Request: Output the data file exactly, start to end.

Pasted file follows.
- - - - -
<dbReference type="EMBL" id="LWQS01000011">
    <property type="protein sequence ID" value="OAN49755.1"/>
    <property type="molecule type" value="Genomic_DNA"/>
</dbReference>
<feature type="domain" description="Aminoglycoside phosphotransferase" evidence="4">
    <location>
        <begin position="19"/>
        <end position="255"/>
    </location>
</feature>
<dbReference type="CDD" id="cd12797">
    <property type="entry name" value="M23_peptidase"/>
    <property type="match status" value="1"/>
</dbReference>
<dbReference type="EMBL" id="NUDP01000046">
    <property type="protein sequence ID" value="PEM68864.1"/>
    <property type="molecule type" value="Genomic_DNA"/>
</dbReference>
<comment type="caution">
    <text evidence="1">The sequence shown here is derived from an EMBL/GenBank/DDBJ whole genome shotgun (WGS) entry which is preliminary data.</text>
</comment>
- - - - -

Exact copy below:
<dbReference type="EMBL" id="LWQS01000011">
    <property type="protein sequence ID" value="OAN49755.1"/>
    <property type="molecule type" value="Genomic_DNA"/>
</dbReference>
<feature type="domain" description="Aminoglycoside phosphotransferase" evidence="4">
    <location>
        <begin position="19"/>
        <end position="255"/>
    </location>
</feature>
<dbReference type="CDD" id="cd12797">
    <property type="entry name" value="M23_peptidase"/>
    <property type="match status" value="1"/>
</dbReference>
<dbReference type="EMBL" id="NUDP01000046">
    <property type="protein sequence ID" value="PEM68864.1"/>
    <property type="molecule type" value="Genomic_DNA"/>
</dbReference>
<comment type="caution">
    <text evidence="1">The sequence shown here is derived from an EMBL/GenBank/DDBJ whole genome shotgun (WGS) entry which is preliminary data.</text>
</comment>